With the trial period coming to an end, I set about exporting the text I’d written in Scrivener, so I didn’t lose it. If I decide not to buy the program I’ll need to get it into MS Word. Scrivener has a ‘compile’ function, which allows you to export your book into a variety of formats, including PDF, RTF and MS Word. You can specify page breaks, font type and size, etc. Sounds great, but it’s complicated, and would need a fair amount of experimentation before you get the result you want. It reminds me of my days as a computer programmer. Adding an extra step (compilation) between writing your manuscript and putting it into a finished format seems to me like a retrograde step, compared to a word processing program, where you format as you go along, and can see the finished result and make corrections to it.

With Scrivener, you compile, check through the result then, if it isn’t quite how you want it, you have to look at the settings, recompile, and hope that it works. That really does seem too much like hard work to me; particularly as Scrivener doesn’t do typesetting, so that when you finally get the result you want you have to import it into another program to typeset, before you can send it to the printers. It’s a process that’s just asking for things to go wrong. And they did! The screenshot (snip) that follows illustrates this perfectly. I compiled to a Word (docx) format, to include the comments. You can see that while some of it formatted properly, for a large chunk, the main text has migrated into the comments field:

I deleted all of the comments, to see what happened – whether that would put it right. As you can see, the text in the section that wasn’t formatted correctly then disappeared off the edge of the page!

If this is the kind of problem you get from what was only a basic export of what amounts to perhaps a sixth of a novel, I dread to think what awaits when I try to compile the full manuscript. There’s also the issue of confidence – you need to know the software is going to give you what you need, and not produce random unexpected results.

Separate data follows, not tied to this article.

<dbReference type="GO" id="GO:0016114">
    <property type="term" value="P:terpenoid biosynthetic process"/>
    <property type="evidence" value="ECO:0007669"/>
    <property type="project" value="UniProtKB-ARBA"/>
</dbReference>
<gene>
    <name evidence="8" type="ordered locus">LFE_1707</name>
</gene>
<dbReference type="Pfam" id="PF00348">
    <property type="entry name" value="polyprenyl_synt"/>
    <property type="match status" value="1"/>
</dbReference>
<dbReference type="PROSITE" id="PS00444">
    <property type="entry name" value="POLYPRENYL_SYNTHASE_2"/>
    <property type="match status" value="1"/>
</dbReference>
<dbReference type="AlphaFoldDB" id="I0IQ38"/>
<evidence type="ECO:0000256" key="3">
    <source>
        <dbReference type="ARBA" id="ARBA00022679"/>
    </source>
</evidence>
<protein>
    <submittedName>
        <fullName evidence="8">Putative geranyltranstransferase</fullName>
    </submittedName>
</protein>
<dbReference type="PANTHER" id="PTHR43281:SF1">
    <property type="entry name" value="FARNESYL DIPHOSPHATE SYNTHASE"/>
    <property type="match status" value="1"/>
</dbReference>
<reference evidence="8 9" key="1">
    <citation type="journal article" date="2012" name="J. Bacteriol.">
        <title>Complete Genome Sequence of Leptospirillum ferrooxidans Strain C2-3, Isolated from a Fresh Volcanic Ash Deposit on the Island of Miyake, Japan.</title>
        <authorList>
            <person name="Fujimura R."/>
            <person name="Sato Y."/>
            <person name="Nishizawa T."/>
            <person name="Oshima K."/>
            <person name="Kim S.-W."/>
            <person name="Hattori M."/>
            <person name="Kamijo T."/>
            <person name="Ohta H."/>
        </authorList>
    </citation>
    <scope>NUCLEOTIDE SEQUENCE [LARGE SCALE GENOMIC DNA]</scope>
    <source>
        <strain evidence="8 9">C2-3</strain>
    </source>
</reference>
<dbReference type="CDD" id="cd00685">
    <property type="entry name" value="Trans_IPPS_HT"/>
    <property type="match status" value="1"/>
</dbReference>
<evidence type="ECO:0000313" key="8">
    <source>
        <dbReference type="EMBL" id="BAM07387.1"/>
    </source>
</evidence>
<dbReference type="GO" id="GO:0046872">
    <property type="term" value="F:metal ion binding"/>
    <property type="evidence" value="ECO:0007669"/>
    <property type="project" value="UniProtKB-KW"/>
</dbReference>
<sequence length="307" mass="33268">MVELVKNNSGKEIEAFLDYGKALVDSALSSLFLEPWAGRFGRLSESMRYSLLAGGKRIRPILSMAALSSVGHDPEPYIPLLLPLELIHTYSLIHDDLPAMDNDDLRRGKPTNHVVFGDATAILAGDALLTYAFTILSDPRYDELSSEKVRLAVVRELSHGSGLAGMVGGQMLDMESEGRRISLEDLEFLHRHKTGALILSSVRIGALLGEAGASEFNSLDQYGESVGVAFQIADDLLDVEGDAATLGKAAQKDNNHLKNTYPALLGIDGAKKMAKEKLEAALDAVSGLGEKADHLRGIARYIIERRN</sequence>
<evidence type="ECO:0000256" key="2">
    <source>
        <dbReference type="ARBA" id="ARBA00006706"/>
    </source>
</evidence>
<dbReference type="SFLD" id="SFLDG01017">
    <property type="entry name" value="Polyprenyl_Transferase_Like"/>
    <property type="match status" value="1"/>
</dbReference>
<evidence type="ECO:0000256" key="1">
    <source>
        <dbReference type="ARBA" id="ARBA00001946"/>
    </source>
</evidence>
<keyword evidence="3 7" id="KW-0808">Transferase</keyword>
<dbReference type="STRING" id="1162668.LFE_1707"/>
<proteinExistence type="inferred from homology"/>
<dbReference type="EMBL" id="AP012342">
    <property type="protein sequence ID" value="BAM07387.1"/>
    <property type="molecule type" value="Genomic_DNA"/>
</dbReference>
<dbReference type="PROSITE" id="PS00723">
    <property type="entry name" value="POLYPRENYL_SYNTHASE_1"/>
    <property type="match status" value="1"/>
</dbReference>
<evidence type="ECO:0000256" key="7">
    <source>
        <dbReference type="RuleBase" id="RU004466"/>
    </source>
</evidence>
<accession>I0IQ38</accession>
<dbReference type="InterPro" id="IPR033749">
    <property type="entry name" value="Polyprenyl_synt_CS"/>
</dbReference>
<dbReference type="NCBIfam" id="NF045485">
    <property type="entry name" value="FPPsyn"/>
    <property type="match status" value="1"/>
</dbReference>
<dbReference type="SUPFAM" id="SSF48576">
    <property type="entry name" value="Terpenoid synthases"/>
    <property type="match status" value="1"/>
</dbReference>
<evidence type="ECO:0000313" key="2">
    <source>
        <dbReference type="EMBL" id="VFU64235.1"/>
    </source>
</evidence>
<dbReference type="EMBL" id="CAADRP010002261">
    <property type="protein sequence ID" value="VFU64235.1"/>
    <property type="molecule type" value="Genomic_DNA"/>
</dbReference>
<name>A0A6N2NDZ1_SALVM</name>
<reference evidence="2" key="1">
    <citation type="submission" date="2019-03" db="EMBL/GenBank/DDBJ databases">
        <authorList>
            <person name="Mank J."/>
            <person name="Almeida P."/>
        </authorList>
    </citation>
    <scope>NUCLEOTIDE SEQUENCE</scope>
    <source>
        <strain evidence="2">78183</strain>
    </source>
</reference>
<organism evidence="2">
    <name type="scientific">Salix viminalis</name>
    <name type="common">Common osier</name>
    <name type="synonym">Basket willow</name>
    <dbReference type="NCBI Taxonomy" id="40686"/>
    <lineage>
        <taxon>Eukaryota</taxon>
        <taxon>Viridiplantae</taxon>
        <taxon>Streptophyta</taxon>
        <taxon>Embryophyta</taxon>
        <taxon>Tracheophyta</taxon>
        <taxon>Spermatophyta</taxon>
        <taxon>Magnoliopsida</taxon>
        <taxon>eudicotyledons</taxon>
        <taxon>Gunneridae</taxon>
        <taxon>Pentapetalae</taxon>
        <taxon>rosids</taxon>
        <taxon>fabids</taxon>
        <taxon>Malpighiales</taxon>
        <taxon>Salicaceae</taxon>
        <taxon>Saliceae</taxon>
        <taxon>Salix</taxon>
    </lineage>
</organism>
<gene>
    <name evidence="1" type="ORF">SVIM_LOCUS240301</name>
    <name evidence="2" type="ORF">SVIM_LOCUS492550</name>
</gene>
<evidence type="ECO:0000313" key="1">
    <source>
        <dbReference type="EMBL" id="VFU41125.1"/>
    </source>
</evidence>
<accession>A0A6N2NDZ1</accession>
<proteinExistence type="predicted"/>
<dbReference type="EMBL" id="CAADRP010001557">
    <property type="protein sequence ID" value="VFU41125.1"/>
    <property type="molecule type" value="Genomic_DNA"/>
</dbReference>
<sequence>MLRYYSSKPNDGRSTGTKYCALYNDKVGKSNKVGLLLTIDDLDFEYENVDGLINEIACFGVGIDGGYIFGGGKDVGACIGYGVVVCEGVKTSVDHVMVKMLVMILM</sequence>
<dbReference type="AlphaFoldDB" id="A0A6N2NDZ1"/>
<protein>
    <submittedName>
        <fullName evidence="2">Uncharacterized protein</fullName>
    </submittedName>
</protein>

When I copied the text into my Word document, things got stranger still. Trying to delete page breaks, or changing the font size, didn’t seem to work. Clicking the option to show hidden formatting marks didn’t solve it – there was nothing I could see that would be causing problems. After a lot of messing about I think I may have put it right, but I’m not confident of what will happen when I start to edit the text further.

I think you can tell from the above that I’m not going to buy Scrivener when the trial period ends. The main function of the software is to have everything relating to your book – the manuscript, notes, research, etc. – in the same place. It is handy to be able to click through a list of chapters by title, and it saves time switching between different Word docs. But it also seems quite claustrophobic, and needs a reasonably large screen to work. Darius Marley commented on a previous post to the effect that software writing aids are not necessarily all they’re cracked up to be. Thanks Darius, for that wise advice.

The time I spent testing Scrivener was not entirely wasted though. It made me think more about how I can use existing software – in my case MS Word and Excel – to better organise the writing process. MS Word may not be perfect, but at least it’s familiar and reliable (most of the time).


text © graham wright 2020

About literarylad

Graham Wright is a freelance writer and author. His first novel, Single Point Perspective, is set in and around the city of Manchester, where he lived and worked for more than fifteen years. His second, Moojara, is set in and around the world, but mostly centres on Perth, Western Australia. Both are works of dramatic literary fiction - imaginative, serious and thoughtful, but with a sense of humour. Graham is currently living in north Shropshire, where he is busy working on novel number three.